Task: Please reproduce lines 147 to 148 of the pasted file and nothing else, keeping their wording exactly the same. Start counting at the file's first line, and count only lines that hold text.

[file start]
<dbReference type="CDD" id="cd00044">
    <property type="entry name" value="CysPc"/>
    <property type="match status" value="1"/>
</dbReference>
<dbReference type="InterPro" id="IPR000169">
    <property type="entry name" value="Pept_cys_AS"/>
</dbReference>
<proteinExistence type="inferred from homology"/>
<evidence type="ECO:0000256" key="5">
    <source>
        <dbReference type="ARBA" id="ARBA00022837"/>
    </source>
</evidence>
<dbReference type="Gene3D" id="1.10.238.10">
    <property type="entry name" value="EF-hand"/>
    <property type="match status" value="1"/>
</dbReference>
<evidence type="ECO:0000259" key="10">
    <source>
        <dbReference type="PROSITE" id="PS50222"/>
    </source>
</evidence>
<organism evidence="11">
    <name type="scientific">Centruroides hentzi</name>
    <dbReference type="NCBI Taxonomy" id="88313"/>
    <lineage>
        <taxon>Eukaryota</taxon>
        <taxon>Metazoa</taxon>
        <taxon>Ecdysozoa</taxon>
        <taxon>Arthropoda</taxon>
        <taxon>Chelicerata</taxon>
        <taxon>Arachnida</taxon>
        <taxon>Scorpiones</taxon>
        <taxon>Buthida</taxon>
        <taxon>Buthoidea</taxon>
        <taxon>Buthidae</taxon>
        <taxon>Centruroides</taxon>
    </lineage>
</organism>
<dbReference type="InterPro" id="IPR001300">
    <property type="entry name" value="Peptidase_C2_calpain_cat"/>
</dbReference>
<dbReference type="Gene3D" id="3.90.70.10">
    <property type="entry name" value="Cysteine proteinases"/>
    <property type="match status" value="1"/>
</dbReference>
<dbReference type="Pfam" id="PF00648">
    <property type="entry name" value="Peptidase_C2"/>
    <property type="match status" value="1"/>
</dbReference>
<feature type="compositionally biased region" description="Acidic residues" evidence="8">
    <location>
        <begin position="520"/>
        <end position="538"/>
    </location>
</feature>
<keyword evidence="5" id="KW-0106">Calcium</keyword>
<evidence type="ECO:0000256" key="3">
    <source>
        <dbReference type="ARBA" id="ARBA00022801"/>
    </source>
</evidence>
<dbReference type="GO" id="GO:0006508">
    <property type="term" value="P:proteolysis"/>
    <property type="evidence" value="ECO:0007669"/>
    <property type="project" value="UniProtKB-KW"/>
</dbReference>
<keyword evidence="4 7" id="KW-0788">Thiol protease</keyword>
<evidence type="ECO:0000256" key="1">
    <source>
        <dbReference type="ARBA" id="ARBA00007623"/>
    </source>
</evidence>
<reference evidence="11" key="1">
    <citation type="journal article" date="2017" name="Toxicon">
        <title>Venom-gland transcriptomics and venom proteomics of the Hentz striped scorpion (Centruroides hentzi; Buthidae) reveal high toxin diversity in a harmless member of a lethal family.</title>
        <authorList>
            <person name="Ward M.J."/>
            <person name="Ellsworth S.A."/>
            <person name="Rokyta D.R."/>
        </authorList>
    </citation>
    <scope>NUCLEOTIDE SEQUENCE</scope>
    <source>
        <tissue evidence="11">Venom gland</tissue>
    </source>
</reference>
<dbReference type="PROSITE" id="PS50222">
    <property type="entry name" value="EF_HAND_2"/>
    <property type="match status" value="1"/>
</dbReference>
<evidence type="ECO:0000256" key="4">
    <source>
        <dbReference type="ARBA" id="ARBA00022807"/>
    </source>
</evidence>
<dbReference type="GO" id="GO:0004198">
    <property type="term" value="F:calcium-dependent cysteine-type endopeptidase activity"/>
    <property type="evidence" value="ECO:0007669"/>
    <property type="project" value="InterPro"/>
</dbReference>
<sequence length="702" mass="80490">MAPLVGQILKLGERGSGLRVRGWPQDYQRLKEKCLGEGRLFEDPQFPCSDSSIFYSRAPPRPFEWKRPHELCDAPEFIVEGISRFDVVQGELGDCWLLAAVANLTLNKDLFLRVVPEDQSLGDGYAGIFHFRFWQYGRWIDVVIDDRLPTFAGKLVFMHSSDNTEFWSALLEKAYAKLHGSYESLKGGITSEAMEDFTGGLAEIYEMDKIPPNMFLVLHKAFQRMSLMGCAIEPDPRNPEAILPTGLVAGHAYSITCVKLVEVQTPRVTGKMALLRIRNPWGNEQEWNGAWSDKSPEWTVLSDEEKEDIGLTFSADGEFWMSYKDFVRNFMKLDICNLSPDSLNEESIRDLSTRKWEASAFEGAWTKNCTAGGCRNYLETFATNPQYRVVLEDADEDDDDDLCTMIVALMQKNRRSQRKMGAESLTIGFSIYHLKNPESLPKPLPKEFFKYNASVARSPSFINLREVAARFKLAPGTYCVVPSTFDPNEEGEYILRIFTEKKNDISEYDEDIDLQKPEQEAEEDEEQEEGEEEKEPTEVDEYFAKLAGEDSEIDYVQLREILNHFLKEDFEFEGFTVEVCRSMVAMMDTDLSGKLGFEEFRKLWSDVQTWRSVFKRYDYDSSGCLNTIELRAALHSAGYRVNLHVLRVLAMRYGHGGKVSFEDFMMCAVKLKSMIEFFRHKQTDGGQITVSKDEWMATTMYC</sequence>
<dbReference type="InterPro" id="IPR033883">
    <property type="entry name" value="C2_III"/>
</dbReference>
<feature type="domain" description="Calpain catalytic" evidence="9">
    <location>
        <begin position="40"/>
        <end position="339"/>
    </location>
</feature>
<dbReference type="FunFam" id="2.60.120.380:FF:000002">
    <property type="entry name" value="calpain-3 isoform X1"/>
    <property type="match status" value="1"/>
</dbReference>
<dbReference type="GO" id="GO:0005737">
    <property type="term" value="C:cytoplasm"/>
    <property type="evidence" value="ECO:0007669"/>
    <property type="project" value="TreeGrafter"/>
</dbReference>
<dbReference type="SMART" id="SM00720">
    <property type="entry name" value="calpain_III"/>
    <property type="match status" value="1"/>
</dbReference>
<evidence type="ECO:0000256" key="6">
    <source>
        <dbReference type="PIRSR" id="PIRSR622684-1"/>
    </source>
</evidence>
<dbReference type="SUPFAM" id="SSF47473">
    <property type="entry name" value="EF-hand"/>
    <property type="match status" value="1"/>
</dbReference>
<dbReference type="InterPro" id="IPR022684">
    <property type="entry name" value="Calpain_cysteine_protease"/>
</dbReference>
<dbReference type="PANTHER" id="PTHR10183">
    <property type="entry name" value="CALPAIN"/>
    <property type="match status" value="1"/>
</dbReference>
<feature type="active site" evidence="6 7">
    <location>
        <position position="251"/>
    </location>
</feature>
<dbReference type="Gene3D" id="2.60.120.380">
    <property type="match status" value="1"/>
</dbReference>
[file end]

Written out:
    <property type="match status" value="1"/>
</dbReference>